Development of Eddy Current Probe using FEM for Matte Level Detection in Pyrometallurgical FurnacesA. Saleem , P. R. Underhill , D. Chataway , T. Gerritsen , A. Sadri , T. W. Krause ,
 Department of Physics and Space Science, Royal Military College of Canada, Kingston, ON, Canada
 Hatch Ltd., Mississauga, ON, Canada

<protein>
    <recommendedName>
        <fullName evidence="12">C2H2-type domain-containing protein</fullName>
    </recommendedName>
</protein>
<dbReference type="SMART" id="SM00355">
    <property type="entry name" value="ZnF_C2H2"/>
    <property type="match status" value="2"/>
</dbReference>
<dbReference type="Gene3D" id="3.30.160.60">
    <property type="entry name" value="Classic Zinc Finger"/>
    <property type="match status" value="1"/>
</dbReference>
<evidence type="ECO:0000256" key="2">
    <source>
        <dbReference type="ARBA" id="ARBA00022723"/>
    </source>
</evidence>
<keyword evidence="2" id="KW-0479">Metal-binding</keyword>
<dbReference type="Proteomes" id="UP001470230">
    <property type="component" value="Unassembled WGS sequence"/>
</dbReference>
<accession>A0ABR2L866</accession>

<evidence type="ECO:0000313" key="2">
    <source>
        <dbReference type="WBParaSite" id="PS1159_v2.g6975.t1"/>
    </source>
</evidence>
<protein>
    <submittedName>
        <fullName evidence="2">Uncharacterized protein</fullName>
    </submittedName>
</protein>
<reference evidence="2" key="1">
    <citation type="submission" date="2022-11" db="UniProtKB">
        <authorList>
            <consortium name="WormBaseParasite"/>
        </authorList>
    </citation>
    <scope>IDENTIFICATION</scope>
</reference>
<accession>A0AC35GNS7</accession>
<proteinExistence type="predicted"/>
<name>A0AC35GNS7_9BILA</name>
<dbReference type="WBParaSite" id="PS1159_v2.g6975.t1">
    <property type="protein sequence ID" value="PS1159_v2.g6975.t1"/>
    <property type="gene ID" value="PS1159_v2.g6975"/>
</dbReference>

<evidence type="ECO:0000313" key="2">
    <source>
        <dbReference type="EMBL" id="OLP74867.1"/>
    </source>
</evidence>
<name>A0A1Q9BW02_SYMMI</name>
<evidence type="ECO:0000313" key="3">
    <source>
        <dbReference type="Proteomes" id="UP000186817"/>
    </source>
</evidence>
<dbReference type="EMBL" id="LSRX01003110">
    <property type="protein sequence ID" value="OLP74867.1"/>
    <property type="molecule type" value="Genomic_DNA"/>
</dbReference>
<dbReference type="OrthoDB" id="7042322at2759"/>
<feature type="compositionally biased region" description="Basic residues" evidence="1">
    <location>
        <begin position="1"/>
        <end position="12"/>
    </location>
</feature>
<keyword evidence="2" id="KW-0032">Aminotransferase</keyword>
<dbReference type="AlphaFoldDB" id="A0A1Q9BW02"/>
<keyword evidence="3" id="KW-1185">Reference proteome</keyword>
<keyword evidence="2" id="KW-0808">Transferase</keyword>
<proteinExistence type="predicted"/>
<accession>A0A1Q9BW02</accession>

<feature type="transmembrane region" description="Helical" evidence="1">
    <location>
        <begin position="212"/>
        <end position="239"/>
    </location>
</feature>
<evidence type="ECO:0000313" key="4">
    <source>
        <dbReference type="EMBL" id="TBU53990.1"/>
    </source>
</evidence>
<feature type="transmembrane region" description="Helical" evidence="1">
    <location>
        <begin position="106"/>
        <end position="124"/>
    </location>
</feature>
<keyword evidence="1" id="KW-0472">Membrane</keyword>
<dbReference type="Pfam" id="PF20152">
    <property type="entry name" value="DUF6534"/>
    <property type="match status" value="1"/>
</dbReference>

Pyrometallurgical furnaces are used to produce metals such as copper, nickel and platinum by the smelting process. During smelting, the undesired material components are separated from the desired metal resulting in the formation of a slag and matte/metal phase. The slag phase (impurities) tends to float on top of matte/metal phase, since the density of slag is lower than the matte/metal. The molten metal/matte is then tapped out of the furnace through a tapping channel. It is desirable to monitor the level of molten metal/matte during smelting operations to optimize tapping schedules and thereby, maximize productivity. The matte/metal level is most often measured with a completely manual method, where a sounding bar is inserted into the matte/metal bath through a port in the furnace roof. This method depends on human interpretation and is thought to be inconsistent especially when different operators, on different shifts make the interpretation. In addition, the operators must have access to the furnace roof which increases safety concerns and often requires the furnace power to be switched off. This paper describes the modelling of a new eddy current sensor to be installed in the furnace sidewall for the remote detection of molten matte/metal level in the furnace using the COMSOL Multiphysics® software. The finite element method (FEM) model was designed using the AC/DC module by defining nine cylinders as numeric coils through the Magnetic Fields physics option. These coils were modelled as homogenized multi-turn conductors. A constant amplitude sinusoidal voltage (2.5 V) was applied to the drive coil. A rectangular sheet was formed at a distance of 300 mm from the coils and a partition domain was created to split the sheet into two domains. One domain was assigned as titanium metal and other as air. This was done to model the changing metal level using Parametric Sweep. Using the Frequency Domain and Parametric Sweep study options the voltage in each coil was calculated for different metal heights. The FEM model was also validated with experimental results and good agreement with experimental data was observed. The sensing system, designed with the COMSOL® software, was capable of detecting the matte/metal and slag interface at a distance of greater than 300 mm thereby, providing the potential for an automated level measurement system embedded in the furnace sidewall providing improved safety and accuracy compared with manual sounding methods.